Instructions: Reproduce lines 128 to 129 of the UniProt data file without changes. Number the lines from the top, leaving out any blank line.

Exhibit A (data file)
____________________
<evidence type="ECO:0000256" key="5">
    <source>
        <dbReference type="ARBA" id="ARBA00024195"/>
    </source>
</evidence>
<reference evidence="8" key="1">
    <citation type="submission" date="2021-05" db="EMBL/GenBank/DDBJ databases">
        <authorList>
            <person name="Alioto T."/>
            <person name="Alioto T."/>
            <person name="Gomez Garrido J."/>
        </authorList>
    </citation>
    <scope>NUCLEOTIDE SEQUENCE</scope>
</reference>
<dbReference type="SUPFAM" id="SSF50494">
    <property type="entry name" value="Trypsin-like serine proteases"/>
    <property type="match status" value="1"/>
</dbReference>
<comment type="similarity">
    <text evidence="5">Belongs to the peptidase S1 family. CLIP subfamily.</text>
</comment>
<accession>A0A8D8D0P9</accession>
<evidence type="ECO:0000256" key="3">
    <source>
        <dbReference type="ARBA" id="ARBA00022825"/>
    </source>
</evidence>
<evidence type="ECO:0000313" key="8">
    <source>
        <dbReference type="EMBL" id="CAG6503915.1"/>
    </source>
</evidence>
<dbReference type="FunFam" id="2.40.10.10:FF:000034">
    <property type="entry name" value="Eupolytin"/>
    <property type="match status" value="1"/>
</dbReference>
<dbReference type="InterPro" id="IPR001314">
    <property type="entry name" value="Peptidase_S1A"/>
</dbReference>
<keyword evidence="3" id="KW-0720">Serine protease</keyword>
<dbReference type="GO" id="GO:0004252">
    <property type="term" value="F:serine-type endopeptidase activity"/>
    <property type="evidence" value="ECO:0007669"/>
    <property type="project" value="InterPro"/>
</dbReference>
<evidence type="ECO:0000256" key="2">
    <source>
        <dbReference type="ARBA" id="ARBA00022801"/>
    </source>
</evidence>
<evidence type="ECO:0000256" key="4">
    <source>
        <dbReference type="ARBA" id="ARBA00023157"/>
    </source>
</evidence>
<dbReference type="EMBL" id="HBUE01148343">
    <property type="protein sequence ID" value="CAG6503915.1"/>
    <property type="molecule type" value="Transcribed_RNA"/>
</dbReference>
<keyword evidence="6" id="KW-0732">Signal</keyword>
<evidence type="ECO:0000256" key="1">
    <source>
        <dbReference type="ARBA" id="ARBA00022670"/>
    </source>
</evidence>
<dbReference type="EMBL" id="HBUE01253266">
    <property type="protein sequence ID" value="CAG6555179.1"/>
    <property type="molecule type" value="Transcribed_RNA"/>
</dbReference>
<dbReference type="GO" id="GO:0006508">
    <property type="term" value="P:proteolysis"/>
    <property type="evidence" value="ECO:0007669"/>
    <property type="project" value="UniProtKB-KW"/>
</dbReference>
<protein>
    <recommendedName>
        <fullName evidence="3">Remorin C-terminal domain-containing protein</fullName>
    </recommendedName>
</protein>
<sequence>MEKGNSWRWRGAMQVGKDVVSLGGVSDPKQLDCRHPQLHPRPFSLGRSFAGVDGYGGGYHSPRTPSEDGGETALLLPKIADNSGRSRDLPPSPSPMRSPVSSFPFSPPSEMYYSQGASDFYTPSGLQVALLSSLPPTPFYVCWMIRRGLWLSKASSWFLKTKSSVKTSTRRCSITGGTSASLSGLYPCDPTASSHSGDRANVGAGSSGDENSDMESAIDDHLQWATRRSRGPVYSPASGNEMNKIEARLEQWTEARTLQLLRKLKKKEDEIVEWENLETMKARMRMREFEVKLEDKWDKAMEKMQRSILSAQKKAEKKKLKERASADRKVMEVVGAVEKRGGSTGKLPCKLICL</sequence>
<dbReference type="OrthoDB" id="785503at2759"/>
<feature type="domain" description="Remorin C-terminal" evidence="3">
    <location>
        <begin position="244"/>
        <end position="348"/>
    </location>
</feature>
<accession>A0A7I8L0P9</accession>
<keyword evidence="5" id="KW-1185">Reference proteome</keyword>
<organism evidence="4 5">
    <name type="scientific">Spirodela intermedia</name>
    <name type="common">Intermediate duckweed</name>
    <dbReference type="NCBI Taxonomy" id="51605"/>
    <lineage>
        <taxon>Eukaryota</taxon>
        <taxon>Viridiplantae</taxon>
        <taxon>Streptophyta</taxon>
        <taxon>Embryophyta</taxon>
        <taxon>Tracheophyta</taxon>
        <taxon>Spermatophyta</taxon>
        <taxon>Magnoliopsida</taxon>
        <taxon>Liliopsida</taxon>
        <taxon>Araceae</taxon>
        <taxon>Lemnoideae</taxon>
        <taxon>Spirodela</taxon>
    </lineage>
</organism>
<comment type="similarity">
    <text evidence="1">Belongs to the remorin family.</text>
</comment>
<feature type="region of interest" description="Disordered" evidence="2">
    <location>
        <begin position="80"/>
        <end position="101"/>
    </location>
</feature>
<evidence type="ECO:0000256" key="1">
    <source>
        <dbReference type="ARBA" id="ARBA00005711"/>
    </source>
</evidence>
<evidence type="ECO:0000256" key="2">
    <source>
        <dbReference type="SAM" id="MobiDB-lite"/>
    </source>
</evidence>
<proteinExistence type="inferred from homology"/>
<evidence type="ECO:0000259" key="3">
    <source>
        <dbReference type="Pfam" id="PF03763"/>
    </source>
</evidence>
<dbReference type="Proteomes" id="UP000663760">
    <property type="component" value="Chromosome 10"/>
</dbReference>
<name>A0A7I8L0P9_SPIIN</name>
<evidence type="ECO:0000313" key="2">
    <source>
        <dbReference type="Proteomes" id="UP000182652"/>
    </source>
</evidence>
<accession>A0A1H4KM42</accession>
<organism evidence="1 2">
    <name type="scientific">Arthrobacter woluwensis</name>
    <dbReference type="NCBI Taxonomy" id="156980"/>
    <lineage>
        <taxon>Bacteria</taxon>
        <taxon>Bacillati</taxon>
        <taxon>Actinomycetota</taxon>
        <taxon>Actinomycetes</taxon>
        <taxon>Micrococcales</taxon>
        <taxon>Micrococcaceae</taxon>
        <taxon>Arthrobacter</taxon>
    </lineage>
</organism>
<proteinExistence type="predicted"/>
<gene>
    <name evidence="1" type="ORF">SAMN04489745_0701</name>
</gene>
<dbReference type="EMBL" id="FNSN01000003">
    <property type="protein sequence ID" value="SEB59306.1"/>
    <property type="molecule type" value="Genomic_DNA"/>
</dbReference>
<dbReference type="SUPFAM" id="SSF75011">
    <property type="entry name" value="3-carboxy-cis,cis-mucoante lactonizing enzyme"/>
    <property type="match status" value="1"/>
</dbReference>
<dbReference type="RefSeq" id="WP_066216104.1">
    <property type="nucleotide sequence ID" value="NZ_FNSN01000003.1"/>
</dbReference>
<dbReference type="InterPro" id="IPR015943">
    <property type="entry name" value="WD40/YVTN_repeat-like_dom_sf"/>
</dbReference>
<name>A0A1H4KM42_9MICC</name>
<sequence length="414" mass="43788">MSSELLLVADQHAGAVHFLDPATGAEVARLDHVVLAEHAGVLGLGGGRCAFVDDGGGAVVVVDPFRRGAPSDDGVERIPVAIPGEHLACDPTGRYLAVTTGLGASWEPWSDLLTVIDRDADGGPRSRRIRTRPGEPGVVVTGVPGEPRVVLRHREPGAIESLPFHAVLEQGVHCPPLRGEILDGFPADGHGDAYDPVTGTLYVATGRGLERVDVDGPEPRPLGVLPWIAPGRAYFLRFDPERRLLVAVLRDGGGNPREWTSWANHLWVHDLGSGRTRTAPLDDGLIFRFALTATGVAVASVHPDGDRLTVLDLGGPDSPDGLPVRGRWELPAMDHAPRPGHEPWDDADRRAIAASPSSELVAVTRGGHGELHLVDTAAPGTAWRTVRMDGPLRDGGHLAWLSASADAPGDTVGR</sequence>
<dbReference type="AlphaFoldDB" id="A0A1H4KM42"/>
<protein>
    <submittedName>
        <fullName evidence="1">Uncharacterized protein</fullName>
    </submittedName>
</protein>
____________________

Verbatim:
<proteinExistence type="inferred from homology"/>
<evidence type="ECO:0000259" key="3">